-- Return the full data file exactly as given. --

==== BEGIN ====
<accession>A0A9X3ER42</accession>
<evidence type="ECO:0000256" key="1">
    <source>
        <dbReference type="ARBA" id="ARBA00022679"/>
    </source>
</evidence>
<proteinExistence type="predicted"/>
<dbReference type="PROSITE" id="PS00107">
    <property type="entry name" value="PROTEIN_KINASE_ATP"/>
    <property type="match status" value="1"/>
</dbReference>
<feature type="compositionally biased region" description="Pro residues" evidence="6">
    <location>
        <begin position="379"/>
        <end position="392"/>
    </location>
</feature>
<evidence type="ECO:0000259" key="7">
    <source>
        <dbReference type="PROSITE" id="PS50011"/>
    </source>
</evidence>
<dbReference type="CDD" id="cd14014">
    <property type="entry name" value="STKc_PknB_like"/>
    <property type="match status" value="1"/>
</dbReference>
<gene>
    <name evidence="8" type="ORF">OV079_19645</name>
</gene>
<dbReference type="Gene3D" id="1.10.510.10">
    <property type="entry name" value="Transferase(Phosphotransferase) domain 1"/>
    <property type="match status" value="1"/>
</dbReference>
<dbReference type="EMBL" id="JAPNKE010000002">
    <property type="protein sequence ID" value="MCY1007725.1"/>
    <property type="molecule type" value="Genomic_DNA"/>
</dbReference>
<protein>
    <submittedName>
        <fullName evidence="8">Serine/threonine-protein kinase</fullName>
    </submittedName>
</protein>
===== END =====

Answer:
<accession>A0A9X3ER42</accession>
<evidence type="ECO:0000256" key="1">
    <source>
        <dbReference type="ARBA" id="ARBA00022679"/>
    </source>
</evidence>
<proteinExistence type="predicted"/>
<dbReference type="PROSITE" id="PS00107">
    <property type="entry name" value="PROTEIN_KINASE_ATP"/>
    <property type="match status" value="1"/>
</dbReference>
<feature type="compositionally biased region" description="Pro residues" evidence="6">
    <location>
        <begin position="379"/>
        <end position="392"/>
    </location>
</feature>
<evidence type="ECO:0000259" key="7">
    <source>
        <dbReference type="PROSITE" id="PS50011"/>
    </source>
</evidence>
<dbReference type="CDD" id="cd14014">
    <property type="entry name" value="STKc_PknB_like"/>
    <property type="match status" value="1"/>
</dbReference>
<gene>
    <name evidence="8" type="ORF">OV079_19645</name>
</gene>
<dbReference type="Gene3D" id="1.10.510.10">
    <property type="entry name" value="Transferase(Phosphotransferase) domain 1"/>
    <property type="match status" value="1"/>
</dbReference>
<dbReference type="EMBL" id="JAPNKE010000002">
    <property type="protein sequence ID" value="MCY1007725.1"/>
    <property type="molecule type" value="Genomic_DNA"/>
</dbReference>
<protein>
    <submittedName>
        <fullName evidence="8">Serine/threonine-protein kinase</fullName>
    </submittedName>
</protein>